City’s skyscrapers provide highly visible marketing opportunities

High-rise tenants see benefits of cap signage

At some point in early 2013 — and pending a possible change to the city’s downtown code — a sign for U.S. Bank might join the AT&T logo at the top of the iconic “Batman Building.”

At about the same time, look for the existing U.S. Bank sign to be removed from the cap of One Nashville Place and replaced with Regions signage.

These moves would follow the late-July placement of a large ServiceSource sign that now adorns the east face of the top of what was long called the SunTrust Building. And that addition came both after Caremark signage was replaced by Baker Donelson signage at the 201 Commerce Building, and a Fifth Third signage change at the Fifth Third Center.

Similarly, Pinnacle Financial Partners had its sign affixed to the sloping cap of The Pinnacle at Symphony Place not long after the SoBro skyscraper opened in February 2010. Prior to that point, Nashville had never seen such a skyscraper-signage frenzy, if you will, take place during such a relatively brief span.

No doubt, big signs atop big buildings mean big business.

“Our signage on the building shows the long-term commitment to the city and to this particular [downtown] location,” said Keith Leimbach, senior vice president and general manager of ServiceSource’s Americas operations. “That’s important as we recruit [clients and employees].”

Leimbach declined to disclose specific lease details about his company’s sign or building naming rights (as did the others interviewed for this story). But he said ServiceSource was required to lease a certain amount of space in the building before it could move forward on a sign.

“It’s very important for ServiceSource to have a branded physical structure on the Nashville skyline,” he said. “We’re one of the largest employers of downtown Nashville.”

But prominent employers nationwide view the skyscraper sign game from different perspectives. For example, various financial institutions, insurance entities, retail operations (picture the 29-story Coca-Cola headquarters building in Atlanta) and hotels often want, when possible, high-rise cap signage. In contrast, law firms and accounting companies — which tend to be very understated organizations — tend to steer clear of such marketing. 

Terry Turner, president and chief executive officer with Pinnacle, said the visibility of the company’s sign on the sloping cap of The Pinnacle at Symphony Place is very important.

“When we started in 2000, we set out to be Nashville’s bank,” he said. “To have the opportunity to put our logo on a signature skyline piece for Nashville demonstrates that.”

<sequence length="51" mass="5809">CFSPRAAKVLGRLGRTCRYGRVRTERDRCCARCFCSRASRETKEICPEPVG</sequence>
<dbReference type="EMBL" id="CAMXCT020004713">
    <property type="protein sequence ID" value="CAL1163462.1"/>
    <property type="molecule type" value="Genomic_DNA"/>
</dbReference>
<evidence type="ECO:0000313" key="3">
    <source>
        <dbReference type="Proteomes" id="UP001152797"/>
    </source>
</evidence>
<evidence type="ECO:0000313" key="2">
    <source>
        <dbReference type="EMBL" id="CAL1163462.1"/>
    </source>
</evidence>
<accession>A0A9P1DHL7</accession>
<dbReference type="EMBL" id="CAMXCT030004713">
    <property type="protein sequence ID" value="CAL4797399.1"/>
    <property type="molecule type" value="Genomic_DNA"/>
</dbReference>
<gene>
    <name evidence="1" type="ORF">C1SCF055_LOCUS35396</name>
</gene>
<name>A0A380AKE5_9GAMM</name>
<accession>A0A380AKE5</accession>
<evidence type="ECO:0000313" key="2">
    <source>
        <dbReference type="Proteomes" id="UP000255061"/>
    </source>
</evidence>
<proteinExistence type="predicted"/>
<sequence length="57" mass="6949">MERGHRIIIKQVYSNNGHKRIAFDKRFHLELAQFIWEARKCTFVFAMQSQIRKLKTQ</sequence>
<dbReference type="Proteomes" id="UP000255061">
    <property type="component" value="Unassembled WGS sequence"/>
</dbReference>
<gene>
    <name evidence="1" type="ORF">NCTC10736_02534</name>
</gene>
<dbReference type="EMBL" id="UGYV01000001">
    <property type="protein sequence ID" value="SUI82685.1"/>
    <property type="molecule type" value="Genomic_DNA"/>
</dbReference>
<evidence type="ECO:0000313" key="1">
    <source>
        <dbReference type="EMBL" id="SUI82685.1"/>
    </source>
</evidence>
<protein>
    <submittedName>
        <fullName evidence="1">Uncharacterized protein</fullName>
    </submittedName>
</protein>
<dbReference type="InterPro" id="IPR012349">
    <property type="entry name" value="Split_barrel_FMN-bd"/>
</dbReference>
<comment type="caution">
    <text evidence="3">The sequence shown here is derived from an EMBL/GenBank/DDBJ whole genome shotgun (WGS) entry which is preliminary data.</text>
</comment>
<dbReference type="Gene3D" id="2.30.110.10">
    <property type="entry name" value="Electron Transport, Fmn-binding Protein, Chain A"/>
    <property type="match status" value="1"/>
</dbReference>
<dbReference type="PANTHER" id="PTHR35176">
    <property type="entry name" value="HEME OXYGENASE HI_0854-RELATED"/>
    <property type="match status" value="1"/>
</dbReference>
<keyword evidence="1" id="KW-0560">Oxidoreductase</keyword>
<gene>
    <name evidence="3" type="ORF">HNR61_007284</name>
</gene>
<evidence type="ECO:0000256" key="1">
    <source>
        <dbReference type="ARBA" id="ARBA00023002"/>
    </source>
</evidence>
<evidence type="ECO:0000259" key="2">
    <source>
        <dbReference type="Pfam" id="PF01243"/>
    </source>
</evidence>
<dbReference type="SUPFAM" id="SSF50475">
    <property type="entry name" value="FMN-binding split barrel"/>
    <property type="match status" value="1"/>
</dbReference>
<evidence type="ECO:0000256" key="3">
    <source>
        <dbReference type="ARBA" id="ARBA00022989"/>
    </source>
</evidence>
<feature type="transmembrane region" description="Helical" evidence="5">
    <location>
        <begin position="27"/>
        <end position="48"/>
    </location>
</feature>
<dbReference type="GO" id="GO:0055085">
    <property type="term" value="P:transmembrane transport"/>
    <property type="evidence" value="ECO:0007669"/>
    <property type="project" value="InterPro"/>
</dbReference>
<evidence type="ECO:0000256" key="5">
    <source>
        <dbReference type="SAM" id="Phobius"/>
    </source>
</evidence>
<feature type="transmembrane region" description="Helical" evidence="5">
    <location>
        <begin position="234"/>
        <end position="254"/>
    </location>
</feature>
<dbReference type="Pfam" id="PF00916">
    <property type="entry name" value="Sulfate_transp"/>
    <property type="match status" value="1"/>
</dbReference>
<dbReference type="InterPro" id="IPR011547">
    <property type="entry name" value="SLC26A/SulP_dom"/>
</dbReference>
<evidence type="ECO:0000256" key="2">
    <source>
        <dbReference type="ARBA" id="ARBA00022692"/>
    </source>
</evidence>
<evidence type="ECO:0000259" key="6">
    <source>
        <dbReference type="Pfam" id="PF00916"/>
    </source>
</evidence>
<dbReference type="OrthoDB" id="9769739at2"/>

Such specialized signage is not inexpensive. Most building owners allow for cap signage only from tenants that lease substantial space, and the cost to purchase, install, maintain and light a massive sign adorning the top of a high-rise can be significant. Typically companies themselves pay for the sign or a fee is built into their rent. Often, companies must extend their leases to secure the signage rights.

“There is no such thing as a free sign,” Leimbach said. “Our sign took up to four months to build. Then it took about a year to get contracts and the specific terms of the deal and to get the sign built. It’s a lengthy process.”

Interestingly, Leimbach and Rob Lowe, the Cassidy Turley official who helps oversee management of the ServiceSource building, reached an initial agreement for the sign in about 30 minutes. Jim Schmitz, Middle Tennessee area president with Regions Bank, said it was imperative for the company to have its signage on the cap of One Nashville Place.

“There is certainly the marketing piece and a certain level of pride,” Schmitz said. “It’s a statement that we believe in Nashville and downtown Nashville. We’ll put our flag in the ground, so to speak, in the form of a sign on a building.”

As noted, there is some question as to whether U.S. Bank will be allowed to place its sign on the AT&T Building cap and near the communication company’s logo. Soon to be reviewed is a proposal to modify the signage component of the Metro Planning Department’s downtown code. It is uncertain the code will be altered in general — or if a variance will be granted specifically for the AT&T Building — to allow signws of two entities on one building.

Ward Wilson, U.S. Bank’s regional president, declined to speak about the code issue. He did acknowledge that having a U.S. Bank sign adorning the cap of the city’s tallest building would be a plus.

“We’ll be a prominent tenant,” Wilson said. “We’ll have a branch on the first level and a couple of floors for administrative offices for approximately 100 employees. We are very excited about the move.”